Basal freeze-on generates complex ice-sheet stratigraphy

Large, plume-like internal ice-layer-structures have been observed in radar images from both Antarctica and Greenland, rising from the ice-sheet base to up to half of the ice thickness. Their origins are not yet understood. Here, we simulate their genesis by basal freeze-on using numerical ice-flow modelling and analyse the transient evolution of the emerging ice-plume and the surrounding ice-layer structure as a function of both freeze-on rate and ice flux. We find good agreement between radar observations, modelled ice-plume geometry and internal layer structure, and further show that plume height relates primarily to ice-flux and only secondarily to freeze-on. An in-depth analysis, performed for Northern Greenland of observed spatial plume distribution related to ice flow, basal topography and water availability supports our findings regarding ice flux and suggests freeze-on is controlled by ascending subglacial water flow. Our results imply that widespread basal freeze-on strongly affects ice stratigraphy and consequently ice-core interpretations.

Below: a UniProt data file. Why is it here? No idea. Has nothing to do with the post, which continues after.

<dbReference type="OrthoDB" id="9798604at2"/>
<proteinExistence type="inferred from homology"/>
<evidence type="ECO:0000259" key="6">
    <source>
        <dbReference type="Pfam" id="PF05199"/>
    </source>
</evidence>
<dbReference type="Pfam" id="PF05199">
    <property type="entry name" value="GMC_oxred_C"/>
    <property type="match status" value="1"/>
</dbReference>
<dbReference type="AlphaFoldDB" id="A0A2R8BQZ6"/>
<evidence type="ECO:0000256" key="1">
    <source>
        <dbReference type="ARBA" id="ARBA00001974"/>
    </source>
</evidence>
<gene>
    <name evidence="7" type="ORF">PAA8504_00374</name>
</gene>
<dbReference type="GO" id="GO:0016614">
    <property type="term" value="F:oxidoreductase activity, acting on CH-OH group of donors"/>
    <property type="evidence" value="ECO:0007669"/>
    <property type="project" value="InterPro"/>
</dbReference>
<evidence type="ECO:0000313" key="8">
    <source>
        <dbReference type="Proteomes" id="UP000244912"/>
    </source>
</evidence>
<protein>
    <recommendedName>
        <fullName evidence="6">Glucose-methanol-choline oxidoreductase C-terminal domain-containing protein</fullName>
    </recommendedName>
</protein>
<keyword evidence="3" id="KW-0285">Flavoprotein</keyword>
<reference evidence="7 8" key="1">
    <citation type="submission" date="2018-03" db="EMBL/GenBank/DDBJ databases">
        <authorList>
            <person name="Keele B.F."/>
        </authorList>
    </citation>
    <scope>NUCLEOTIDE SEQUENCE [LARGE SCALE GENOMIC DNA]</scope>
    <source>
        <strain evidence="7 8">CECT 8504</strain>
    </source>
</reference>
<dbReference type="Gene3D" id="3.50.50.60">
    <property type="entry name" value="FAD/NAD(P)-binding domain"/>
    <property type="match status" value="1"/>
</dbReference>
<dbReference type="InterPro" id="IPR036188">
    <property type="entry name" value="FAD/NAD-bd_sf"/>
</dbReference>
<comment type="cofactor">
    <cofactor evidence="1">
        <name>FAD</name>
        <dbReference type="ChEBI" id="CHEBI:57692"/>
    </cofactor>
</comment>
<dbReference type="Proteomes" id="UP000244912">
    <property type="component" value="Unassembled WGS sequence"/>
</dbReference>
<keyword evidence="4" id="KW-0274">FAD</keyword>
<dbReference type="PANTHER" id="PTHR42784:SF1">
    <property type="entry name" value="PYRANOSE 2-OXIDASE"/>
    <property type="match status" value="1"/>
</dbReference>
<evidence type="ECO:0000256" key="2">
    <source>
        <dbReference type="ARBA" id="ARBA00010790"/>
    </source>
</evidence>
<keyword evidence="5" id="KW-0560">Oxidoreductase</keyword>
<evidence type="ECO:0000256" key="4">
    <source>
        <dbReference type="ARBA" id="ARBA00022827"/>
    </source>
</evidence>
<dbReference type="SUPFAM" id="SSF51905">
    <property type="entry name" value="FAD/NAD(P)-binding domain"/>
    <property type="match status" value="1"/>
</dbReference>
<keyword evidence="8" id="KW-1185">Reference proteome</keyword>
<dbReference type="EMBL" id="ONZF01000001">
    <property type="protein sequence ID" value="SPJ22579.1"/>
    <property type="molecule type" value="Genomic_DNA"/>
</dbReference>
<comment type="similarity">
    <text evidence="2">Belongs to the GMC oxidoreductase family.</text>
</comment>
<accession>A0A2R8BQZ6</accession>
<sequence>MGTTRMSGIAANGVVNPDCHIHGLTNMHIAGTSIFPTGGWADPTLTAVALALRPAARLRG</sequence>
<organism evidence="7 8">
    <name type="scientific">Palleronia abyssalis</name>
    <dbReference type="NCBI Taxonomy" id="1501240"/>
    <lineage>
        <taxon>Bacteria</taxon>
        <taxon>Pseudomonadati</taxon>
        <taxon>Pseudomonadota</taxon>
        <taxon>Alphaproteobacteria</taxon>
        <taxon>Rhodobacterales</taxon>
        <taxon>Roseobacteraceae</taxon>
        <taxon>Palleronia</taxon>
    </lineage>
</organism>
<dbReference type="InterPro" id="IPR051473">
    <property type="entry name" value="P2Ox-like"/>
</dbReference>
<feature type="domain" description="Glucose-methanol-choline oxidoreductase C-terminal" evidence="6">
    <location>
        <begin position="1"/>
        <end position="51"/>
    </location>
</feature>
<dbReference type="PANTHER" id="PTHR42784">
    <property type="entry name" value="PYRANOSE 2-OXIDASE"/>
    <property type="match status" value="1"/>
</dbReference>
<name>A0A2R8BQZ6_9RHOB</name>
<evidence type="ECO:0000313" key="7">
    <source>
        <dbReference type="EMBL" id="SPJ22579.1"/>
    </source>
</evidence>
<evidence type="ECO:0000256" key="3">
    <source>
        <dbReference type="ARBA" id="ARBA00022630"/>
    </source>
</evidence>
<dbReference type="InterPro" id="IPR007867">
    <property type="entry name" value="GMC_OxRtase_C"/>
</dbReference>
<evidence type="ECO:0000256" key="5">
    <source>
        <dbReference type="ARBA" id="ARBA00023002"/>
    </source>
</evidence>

Details

Publication status:
Published
Author(s):
Authors: Leysinger Vieli, GJ-MC, Martin, Carlos, Hindmarsh, Richard, Lüthi, MP

On this site: Carlos Martin Martin Garcia, Richard Hindmarsh, Richard Hindmarsh
Date:
7 November, 2018
Journal/Source:
Nature Communications / 9
Page(s):
13pp
Digital Object Identifier (DOI):
https://doi.org/10.1038/s41467-018-07083-3